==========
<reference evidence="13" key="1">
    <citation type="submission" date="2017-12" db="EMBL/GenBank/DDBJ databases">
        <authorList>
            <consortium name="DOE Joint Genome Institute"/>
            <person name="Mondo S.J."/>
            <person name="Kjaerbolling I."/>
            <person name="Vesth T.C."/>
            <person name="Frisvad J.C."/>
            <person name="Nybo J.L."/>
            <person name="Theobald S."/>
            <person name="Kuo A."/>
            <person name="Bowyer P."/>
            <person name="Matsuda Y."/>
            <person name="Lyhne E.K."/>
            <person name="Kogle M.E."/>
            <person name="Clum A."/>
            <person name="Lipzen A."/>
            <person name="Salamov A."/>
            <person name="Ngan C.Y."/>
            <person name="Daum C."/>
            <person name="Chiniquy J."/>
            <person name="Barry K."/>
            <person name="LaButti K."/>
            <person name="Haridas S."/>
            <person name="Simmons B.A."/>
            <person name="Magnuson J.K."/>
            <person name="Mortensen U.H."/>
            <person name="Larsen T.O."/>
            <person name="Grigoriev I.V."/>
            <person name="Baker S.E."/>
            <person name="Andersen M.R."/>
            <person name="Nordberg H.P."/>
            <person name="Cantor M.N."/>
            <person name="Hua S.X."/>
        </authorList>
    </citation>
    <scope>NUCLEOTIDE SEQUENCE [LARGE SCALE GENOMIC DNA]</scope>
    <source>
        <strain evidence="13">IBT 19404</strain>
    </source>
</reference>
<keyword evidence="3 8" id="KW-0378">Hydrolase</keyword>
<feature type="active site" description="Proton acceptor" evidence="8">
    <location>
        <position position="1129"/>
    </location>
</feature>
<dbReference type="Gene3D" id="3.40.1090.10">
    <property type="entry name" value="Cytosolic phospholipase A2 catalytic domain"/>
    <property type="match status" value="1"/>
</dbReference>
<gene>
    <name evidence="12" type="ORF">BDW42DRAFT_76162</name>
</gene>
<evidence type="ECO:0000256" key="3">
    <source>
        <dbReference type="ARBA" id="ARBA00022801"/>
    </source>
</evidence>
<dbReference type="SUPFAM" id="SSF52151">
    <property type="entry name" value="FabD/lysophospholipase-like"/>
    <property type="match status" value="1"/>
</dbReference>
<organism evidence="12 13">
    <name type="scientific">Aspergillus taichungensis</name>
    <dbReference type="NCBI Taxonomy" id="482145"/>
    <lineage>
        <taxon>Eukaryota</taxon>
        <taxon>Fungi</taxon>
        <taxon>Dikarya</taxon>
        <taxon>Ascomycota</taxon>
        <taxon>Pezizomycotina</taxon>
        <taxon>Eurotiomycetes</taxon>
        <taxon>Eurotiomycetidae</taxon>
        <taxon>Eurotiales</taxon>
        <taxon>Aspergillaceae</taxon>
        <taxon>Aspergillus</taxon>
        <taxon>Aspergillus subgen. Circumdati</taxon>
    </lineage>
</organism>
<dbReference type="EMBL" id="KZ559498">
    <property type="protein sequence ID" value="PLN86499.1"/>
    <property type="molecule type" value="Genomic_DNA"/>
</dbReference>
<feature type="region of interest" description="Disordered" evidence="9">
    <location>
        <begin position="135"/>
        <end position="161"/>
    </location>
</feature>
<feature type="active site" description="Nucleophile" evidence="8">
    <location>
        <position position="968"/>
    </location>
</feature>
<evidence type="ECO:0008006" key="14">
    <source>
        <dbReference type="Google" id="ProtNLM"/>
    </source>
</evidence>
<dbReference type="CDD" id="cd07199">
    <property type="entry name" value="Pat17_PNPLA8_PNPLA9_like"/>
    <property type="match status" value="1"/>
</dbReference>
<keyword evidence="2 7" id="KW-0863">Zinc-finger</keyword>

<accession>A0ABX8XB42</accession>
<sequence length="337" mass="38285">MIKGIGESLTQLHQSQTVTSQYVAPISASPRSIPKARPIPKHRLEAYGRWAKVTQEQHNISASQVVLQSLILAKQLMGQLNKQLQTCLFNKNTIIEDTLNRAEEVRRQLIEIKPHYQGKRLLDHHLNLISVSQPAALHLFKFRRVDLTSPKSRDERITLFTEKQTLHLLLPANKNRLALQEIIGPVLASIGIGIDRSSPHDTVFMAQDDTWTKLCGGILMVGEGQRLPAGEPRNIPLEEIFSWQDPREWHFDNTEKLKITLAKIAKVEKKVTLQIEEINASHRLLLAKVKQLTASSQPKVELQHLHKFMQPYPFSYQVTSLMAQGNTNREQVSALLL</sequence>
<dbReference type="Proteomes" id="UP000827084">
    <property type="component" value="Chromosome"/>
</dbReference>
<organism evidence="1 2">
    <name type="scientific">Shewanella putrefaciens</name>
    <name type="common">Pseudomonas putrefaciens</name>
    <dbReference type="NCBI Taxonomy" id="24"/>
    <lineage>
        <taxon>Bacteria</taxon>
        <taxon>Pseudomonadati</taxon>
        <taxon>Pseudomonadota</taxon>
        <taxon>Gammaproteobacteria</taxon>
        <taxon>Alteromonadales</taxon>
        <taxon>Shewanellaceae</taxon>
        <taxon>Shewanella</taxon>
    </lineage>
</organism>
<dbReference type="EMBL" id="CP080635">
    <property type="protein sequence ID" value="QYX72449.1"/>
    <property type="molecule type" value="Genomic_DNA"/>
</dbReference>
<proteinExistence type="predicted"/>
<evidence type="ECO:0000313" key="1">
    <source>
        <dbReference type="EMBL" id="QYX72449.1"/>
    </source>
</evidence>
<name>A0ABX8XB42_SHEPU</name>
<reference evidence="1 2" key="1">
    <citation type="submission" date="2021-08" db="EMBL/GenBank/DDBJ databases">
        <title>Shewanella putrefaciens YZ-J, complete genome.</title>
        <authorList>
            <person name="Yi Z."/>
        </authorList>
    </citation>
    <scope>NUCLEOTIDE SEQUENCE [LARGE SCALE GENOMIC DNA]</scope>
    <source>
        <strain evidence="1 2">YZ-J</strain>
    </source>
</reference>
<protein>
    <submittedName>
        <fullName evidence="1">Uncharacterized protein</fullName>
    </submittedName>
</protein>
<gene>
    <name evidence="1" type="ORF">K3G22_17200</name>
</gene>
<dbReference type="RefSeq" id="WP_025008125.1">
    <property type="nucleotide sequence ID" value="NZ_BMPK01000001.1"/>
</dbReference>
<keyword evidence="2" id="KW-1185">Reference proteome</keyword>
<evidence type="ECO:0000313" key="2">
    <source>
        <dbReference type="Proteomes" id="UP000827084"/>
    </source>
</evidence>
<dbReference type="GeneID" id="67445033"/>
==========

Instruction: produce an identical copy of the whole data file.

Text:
<reference evidence="13" key="1">
    <citation type="submission" date="2017-12" db="EMBL/GenBank/DDBJ databases">
        <authorList>
            <consortium name="DOE Joint Genome Institute"/>
            <person name="Mondo S.J."/>
            <person name="Kjaerbolling I."/>
            <person name="Vesth T.C."/>
            <person name="Frisvad J.C."/>
            <person name="Nybo J.L."/>
            <person name="Theobald S."/>
            <person name="Kuo A."/>
            <person name="Bowyer P."/>
            <person name="Matsuda Y."/>
            <person name="Lyhne E.K."/>
            <person name="Kogle M.E."/>
            <person name="Clum A."/>
            <person name="Lipzen A."/>
            <person name="Salamov A."/>
            <person name="Ngan C.Y."/>
            <person name="Daum C."/>
            <person name="Chiniquy J."/>
            <person name="Barry K."/>
            <person name="LaButti K."/>
            <person name="Haridas S."/>
            <person name="Simmons B.A."/>
            <person name="Magnuson J.K."/>
            <person name="Mortensen U.H."/>
            <person name="Larsen T.O."/>
            <person name="Grigoriev I.V."/>
            <person name="Baker S.E."/>
            <person name="Andersen M.R."/>
            <person name="Nordberg H.P."/>
            <person name="Cantor M.N."/>
            <person name="Hua S.X."/>
        </authorList>
    </citation>
    <scope>NUCLEOTIDE SEQUENCE [LARGE SCALE GENOMIC DNA]</scope>
    <source>
        <strain evidence="13">IBT 19404</strain>
    </source>
</reference>
<keyword evidence="3 8" id="KW-0378">Hydrolase</keyword>
<feature type="active site" description="Proton acceptor" evidence="8">
    <location>
        <position position="1129"/>
    </location>
</feature>
<dbReference type="Gene3D" id="3.40.1090.10">
    <property type="entry name" value="Cytosolic phospholipase A2 catalytic domain"/>
    <property type="match status" value="1"/>
</dbReference>
<gene>
    <name evidence="12" type="ORF">BDW42DRAFT_76162</name>
</gene>
<evidence type="ECO:0000256" key="3">
    <source>
        <dbReference type="ARBA" id="ARBA00022801"/>
    </source>
</evidence>
<dbReference type="SUPFAM" id="SSF52151">
    <property type="entry name" value="FabD/lysophospholipase-like"/>
    <property type="match status" value="1"/>
</dbReference>
<organism evidence="12 13">
    <name type="scientific">Aspergillus taichungensis</name>
    <dbReference type="NCBI Taxonomy" id="482145"/>
    <lineage>
        <taxon>Eukaryota</taxon>
        <taxon>Fungi</taxon>
        <taxon>Dikarya</taxon>
        <taxon>Ascomycota</taxon>
        <taxon>Pezizomycotina</taxon>
        <taxon>Eurotiomycetes</taxon>
        <taxon>Eurotiomycetidae</taxon>
        <taxon>Eurotiales</taxon>
        <taxon>Aspergillaceae</taxon>
        <taxon>Aspergillus</taxon>
        <taxon>Aspergillus subgen. Circumdati</taxon>
    </lineage>
</organism>
<dbReference type="EMBL" id="KZ559498">
    <property type="protein sequence ID" value="PLN86499.1"/>
    <property type="molecule type" value="Genomic_DNA"/>
</dbReference>
<feature type="region of interest" description="Disordered" evidence="9">
    <location>
        <begin position="135"/>
        <end position="161"/>
    </location>
</feature>
<feature type="active site" description="Nucleophile" evidence="8">
    <location>
        <position position="968"/>
    </location>
</feature>
<evidence type="ECO:0008006" key="14">
    <source>
        <dbReference type="Google" id="ProtNLM"/>
    </source>
</evidence>
<dbReference type="CDD" id="cd07199">
    <property type="entry name" value="Pat17_PNPLA8_PNPLA9_like"/>
    <property type="match status" value="1"/>
</dbReference>
<keyword evidence="2 7" id="KW-0863">Zinc-finger</keyword>

<accession>A0ABX8XB42</accession>
<sequence length="337" mass="38285">MIKGIGESLTQLHQSQTVTSQYVAPISASPRSIPKARPIPKHRLEAYGRWAKVTQEQHNISASQVVLQSLILAKQLMGQLNKQLQTCLFNKNTIIEDTLNRAEEVRRQLIEIKPHYQGKRLLDHHLNLISVSQPAALHLFKFRRVDLTSPKSRDERITLFTEKQTLHLLLPANKNRLALQEIIGPVLASIGIGIDRSSPHDTVFMAQDDTWTKLCGGILMVGEGQRLPAGEPRNIPLEEIFSWQDPREWHFDNTEKLKITLAKIAKVEKKVTLQIEEINASHRLLLAKVKQLTASSQPKVELQHLHKFMQPYPFSYQVTSLMAQGNTNREQVSALLL</sequence>
<dbReference type="Proteomes" id="UP000827084">
    <property type="component" value="Chromosome"/>
</dbReference>
<organism evidence="1 2">
    <name type="scientific">Shewanella putrefaciens</name>
    <name type="common">Pseudomonas putrefaciens</name>
    <dbReference type="NCBI Taxonomy" id="24"/>
    <lineage>
        <taxon>Bacteria</taxon>
        <taxon>Pseudomonadati</taxon>
        <taxon>Pseudomonadota</taxon>
        <taxon>Gammaproteobacteria</taxon>
        <taxon>Alteromonadales</taxon>
        <taxon>Shewanellaceae</taxon>
        <taxon>Shewanella</taxon>
    </lineage>
</organism>
<dbReference type="EMBL" id="CP080635">
    <property type="protein sequence ID" value="QYX72449.1"/>
    <property type="molecule type" value="Genomic_DNA"/>
</dbReference>
<proteinExistence type="predicted"/>
<evidence type="ECO:0000313" key="1">
    <source>
        <dbReference type="EMBL" id="QYX72449.1"/>
    </source>
</evidence>
<name>A0ABX8XB42_SHEPU</name>
<reference evidence="1 2" key="1">
    <citation type="submission" date="2021-08" db="EMBL/GenBank/DDBJ databases">
        <title>Shewanella putrefaciens YZ-J, complete genome.</title>
        <authorList>
            <person name="Yi Z."/>
        </authorList>
    </citation>
    <scope>NUCLEOTIDE SEQUENCE [LARGE SCALE GENOMIC DNA]</scope>
    <source>
        <strain evidence="1 2">YZ-J</strain>
    </source>
</reference>
<protein>
    <submittedName>
        <fullName evidence="1">Uncharacterized protein</fullName>
    </submittedName>
</protein>
<gene>
    <name evidence="1" type="ORF">K3G22_17200</name>
</gene>
<dbReference type="RefSeq" id="WP_025008125.1">
    <property type="nucleotide sequence ID" value="NZ_BMPK01000001.1"/>
</dbReference>
<keyword evidence="2" id="KW-1185">Reference proteome</keyword>
<evidence type="ECO:0000313" key="2">
    <source>
        <dbReference type="Proteomes" id="UP000827084"/>
    </source>
</evidence>
<dbReference type="GeneID" id="67445033"/>